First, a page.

Hemp is growing in popularity as an environmentally-friendly building material. It’s a great material for many applications because it is cheap and replenishes quickly. Due to its strength and durability, it has been used for many years in industrial materials including insulation, rope, and bioplastics.
There are significant advantages structurally, economically, and environmentally to using hemp-based products over traditional building materials. Companies are starting to take notice that there is a lot of potential for hemp as a sustainable alternative in residential construction materials and innovating new products that in the future could compete with wood, steel, and concrete.
Hemp-Based Building Materials
A hemp plant grows quickly and matures in a few months. It produces two fibers and the strong woody core is used in the production of construction materials. This makes it an eco-friendly source for products because it requires less chemical fertilizers. Hemp is also a viable crop throughout much of the United States.
Hempcrete is created when the hemp fiber is extracted and petrified and then mixed with a lime-based binder. It can outperform some existing building materials, particularly insulation. It is also resistant to mold and fire. While hempcrete cannot be used to build the load-bearing structure, it can be used to insulate and cover the walls in place of drywall and plaster.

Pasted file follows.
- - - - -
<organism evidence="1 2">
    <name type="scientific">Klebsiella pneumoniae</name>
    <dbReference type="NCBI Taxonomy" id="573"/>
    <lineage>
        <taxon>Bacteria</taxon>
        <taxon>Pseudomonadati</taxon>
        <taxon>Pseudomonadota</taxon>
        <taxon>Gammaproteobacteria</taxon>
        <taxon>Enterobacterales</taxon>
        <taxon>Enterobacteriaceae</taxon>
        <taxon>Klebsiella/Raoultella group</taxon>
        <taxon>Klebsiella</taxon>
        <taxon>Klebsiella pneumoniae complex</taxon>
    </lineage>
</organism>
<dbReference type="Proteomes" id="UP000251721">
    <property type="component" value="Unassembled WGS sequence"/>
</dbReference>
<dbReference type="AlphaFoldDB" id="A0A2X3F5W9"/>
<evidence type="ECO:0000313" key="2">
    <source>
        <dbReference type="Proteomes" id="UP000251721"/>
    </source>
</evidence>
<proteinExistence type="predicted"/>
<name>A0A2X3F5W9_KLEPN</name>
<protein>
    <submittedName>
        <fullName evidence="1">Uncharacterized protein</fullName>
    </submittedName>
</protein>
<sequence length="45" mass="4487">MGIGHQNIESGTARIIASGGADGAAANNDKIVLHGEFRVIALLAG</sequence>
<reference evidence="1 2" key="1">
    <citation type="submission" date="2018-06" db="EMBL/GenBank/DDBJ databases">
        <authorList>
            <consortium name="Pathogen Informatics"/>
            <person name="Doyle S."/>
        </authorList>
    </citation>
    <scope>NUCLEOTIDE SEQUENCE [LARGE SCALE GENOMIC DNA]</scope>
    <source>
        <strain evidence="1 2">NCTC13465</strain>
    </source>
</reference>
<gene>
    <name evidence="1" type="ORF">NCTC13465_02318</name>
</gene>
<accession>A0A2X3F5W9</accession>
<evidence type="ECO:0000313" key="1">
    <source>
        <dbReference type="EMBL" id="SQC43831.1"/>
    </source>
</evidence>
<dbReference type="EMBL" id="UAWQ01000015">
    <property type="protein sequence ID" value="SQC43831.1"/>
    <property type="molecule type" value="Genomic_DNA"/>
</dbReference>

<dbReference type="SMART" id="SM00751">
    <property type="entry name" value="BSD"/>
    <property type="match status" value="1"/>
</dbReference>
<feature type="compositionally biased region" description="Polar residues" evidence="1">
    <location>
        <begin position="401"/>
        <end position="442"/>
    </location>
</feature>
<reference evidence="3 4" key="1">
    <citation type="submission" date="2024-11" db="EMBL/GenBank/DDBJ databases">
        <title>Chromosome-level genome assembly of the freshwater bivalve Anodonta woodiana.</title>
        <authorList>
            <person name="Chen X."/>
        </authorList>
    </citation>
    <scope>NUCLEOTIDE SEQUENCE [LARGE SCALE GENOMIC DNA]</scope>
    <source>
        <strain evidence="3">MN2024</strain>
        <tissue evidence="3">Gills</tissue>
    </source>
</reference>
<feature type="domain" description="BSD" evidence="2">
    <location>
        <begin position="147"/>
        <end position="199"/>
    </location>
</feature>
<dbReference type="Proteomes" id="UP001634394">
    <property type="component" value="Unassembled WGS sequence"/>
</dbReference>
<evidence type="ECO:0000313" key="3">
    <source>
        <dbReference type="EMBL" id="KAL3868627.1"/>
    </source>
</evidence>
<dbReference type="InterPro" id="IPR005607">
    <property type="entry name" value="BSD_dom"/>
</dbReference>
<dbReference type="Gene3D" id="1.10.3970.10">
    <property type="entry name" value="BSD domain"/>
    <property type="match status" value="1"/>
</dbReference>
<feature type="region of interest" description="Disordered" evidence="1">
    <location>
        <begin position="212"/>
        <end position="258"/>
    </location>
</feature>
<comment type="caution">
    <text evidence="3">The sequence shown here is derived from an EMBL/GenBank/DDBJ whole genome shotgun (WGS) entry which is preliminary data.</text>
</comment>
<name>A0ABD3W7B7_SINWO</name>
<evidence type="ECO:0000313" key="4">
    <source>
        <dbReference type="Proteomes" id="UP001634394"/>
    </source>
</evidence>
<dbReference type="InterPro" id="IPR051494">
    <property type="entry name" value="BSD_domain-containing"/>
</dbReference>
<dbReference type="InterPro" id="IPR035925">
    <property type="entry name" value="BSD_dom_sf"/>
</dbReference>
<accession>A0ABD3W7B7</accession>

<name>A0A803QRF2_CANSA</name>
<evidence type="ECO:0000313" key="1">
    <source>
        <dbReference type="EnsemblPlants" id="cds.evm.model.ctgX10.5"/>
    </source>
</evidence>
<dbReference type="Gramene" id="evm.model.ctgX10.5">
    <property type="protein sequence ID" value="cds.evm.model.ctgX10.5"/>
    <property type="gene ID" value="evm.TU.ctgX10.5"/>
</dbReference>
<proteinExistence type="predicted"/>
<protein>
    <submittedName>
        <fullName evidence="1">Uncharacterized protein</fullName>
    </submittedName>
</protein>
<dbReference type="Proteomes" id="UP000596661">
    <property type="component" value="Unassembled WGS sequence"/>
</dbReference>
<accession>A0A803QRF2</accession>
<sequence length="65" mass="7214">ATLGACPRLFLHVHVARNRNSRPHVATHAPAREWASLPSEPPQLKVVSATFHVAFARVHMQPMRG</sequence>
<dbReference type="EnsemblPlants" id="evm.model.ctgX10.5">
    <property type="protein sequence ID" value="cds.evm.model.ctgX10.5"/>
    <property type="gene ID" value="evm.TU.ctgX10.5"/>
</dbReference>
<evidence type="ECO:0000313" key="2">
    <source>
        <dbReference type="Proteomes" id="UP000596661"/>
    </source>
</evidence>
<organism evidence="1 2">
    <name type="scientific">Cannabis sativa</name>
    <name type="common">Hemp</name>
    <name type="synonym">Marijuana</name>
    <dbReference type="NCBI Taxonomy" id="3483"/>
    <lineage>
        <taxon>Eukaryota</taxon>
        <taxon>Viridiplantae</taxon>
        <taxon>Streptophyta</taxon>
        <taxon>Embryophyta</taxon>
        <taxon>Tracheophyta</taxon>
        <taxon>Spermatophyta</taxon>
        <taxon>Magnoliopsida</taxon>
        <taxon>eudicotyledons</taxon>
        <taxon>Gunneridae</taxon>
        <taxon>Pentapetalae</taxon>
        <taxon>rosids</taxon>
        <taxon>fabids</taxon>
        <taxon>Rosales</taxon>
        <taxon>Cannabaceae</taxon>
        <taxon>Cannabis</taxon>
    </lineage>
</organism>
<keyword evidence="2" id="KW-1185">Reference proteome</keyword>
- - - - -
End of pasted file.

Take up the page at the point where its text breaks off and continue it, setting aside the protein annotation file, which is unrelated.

HempWood is a sustainable alternative to hardwoods like oak. The hemp fibers add more durability and hardness than conventional wood products. HempWood can be cut, sanded, and finished like oak and is twice as strong.
Hemp is an ideal material for insulation. Hemp insulation is non-toxic, mold-resistant, and sound-absorbing. It is also very resistant to pests, such as rodents, moths, and termites. Because hemp is a natural product, the installation of hemp insulation is safer and easier because no special safety equipment is needed.
As the innovation of hemp evolves and is used to create more products, it could be the next disruptor in construction and shift the industry toward net-zero carbon.